Alimony and child support payments are two issues that can be great sources of contention between divorcing spouses in New York. Soon-to-be exes should be aware that the Tax Cuts and Jobs Act has a significant role in how the two issues will be addressed for divorces that are finalized on or after Jan. 1, 2019.
New York residents who work in fields dominated by the opposite sex are more likely to divorce according to a study published in the medical journal Biology Letters. This was the conclusion that a team of researchers reached after studying Danish population data gathered over several decades. Earlier studies in this area have primarily focused on men who live in communities with disproportionately high numbers of women. The research team from Stockholm University wanted to find out if having a large number of prospective sexual partners in the workplace had the same negative affect on long-term relationships.
Getting a divorce can be among the most stressful events New York couples will go through in their lives. However, those who are 50 and older may experience more significant health issues after ending their marriage. People who divorce later in life may develop heart disease or higher blood pressure because of the stress of ending a relationship.
New York couples entering divorce negotiations have many things to consider. However, women in particular should be mindful of something called the 'divorce gap." This documented phenomenon shows that women who divorce typically see their income and net worth drop substantially while men tend to see an income bump in the aftermath of a marital split. There are some strategies one can employ to help limit the impact of this societal trend for divorcing women.
Almost half of all divorcing women in New York and around the country face unexpected financial issues during the process, according to a study by Worthy. To avoid such situations, many experts suggest that women investigate their financial situation before heading to court.
New Yorkers preparing for divorce can expect to see cascading financial effects over their lifetimes, indicated a study by the Center for Retirement Research at Boston College. While many people choosing to end their marriages fully expect an array of short-term financial, emotional and practical repercussions, the effects can linger over the years, especially when people who have been divorced don't make changes to their financial planning as a result. In particular, this study examined people's readiness for retirement, looking at how divorce impacted people's ability to maintain their standard of living after leaving their jobs.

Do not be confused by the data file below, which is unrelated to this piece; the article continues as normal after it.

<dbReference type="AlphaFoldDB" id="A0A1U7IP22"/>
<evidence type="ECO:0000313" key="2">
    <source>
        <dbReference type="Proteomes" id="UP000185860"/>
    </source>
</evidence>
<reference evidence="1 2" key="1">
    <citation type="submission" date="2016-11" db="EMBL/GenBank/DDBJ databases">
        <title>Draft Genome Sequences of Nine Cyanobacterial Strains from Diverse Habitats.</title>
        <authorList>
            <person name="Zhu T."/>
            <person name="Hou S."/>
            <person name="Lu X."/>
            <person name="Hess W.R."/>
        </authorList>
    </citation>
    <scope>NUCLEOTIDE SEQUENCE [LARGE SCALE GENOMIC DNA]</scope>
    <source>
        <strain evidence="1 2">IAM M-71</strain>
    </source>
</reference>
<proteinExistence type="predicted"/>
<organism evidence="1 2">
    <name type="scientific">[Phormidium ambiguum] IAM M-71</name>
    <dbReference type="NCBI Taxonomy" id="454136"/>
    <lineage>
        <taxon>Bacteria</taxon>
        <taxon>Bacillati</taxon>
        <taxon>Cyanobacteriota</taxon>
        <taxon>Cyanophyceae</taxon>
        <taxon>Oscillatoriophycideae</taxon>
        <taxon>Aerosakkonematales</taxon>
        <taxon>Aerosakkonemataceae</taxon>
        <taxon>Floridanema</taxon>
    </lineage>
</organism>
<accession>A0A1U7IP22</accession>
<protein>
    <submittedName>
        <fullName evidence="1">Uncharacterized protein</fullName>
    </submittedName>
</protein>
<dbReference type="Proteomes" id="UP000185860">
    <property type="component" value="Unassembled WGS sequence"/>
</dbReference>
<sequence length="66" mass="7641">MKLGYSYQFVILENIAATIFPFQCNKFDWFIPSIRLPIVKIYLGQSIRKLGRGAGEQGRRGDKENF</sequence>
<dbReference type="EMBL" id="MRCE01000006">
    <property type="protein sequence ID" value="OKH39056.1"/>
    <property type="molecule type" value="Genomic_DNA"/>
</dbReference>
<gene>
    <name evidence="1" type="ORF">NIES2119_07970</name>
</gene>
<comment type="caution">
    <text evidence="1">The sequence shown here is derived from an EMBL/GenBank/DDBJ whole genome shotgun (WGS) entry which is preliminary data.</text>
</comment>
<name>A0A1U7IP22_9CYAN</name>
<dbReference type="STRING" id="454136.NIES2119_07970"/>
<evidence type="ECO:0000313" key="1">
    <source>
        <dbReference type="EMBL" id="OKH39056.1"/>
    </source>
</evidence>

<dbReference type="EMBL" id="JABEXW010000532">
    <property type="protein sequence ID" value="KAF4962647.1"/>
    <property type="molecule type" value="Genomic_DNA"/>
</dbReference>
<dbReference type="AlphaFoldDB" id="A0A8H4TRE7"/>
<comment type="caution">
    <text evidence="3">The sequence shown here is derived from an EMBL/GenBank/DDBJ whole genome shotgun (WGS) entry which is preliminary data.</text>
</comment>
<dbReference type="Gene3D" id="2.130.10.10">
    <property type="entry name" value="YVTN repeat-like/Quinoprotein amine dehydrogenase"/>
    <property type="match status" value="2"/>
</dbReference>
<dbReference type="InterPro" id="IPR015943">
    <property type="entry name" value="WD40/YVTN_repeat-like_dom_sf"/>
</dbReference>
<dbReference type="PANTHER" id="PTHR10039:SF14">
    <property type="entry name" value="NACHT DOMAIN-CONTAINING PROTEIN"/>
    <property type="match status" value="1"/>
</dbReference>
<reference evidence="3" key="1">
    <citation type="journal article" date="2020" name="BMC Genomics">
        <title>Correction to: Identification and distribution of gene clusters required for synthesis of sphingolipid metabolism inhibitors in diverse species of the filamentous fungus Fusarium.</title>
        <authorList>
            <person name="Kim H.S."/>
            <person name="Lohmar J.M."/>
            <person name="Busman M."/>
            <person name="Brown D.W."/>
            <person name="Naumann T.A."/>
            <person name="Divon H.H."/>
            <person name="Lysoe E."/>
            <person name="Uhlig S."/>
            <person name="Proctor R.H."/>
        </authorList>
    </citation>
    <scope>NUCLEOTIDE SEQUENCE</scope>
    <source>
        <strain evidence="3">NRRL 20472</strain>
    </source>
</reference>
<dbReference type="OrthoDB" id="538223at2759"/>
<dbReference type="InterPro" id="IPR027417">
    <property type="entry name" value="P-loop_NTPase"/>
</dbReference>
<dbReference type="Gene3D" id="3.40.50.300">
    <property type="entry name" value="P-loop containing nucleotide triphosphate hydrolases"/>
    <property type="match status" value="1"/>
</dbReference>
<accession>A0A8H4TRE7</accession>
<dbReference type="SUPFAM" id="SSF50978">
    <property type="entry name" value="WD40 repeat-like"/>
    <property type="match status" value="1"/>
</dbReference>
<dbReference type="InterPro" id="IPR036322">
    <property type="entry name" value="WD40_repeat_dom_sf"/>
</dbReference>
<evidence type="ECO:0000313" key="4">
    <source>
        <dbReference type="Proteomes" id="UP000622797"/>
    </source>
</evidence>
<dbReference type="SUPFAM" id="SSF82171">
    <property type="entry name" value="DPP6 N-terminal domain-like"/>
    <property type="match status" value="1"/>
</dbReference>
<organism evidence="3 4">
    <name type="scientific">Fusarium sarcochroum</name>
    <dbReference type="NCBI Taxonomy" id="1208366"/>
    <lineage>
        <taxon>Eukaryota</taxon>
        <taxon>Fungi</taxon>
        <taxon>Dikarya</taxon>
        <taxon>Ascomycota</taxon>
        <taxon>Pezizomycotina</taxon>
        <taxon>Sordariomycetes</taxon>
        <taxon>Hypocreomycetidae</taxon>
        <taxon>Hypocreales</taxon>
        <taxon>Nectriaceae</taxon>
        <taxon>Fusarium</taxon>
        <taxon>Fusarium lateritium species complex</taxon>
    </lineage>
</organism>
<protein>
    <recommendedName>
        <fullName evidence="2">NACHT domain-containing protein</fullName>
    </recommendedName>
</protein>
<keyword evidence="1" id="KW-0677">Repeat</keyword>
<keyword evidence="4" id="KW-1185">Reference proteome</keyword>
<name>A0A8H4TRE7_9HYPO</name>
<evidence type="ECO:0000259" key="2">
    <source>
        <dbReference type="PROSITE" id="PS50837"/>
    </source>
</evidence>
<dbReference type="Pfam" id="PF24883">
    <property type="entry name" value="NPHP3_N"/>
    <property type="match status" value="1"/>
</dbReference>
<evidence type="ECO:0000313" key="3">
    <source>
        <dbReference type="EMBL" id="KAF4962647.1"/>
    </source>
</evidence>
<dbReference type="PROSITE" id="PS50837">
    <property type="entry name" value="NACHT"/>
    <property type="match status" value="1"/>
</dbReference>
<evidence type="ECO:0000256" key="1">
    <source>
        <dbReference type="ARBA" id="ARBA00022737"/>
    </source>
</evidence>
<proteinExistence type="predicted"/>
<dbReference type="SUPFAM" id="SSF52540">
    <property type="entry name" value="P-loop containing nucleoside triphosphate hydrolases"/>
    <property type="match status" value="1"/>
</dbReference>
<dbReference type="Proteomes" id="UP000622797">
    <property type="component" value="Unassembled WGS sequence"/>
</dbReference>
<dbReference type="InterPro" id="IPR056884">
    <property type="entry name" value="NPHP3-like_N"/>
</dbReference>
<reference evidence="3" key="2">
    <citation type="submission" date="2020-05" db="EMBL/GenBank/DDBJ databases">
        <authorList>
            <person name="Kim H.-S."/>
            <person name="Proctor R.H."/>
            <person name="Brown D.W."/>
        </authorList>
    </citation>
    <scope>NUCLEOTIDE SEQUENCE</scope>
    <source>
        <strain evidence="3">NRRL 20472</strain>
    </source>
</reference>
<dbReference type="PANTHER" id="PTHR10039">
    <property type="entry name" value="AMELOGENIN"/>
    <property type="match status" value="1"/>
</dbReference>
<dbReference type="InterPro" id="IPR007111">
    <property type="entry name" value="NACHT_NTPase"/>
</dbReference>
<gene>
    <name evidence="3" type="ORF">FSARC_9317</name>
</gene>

New York is among a handful of states that are proposing to make it more difficult for non-custodial parents who work as independent contractors to avoid paying child support. The proposal would apply to residents who take on gig work.
Divorced parents in New York who have joint legal custody may not share physical custody as well. It is not uncommon for one parent to have visitation rights but also share legal custody with the custodial parent. Legal custody gives parents the right to make decisions for a child about issues such as religion, medical care and education.
New York parents can sometimes find it difficult to create child visitation schedules that fully accommodate the time they want to spend with their children. However, there are multiple scheduling options available that could suit their particular needs.
For many people in New York who decide to divorce, the end of a marriage comes after a lengthy period of unhappiness, often marked by arguments and fighting. While many may assume these arguments are most divisive when they address issues around child-rearing or infidelity, even mundane topics can lead toward divorce. For example, extensive disputes over housework and the distribution of household chores can be an indicator of the potential for a marriage to end.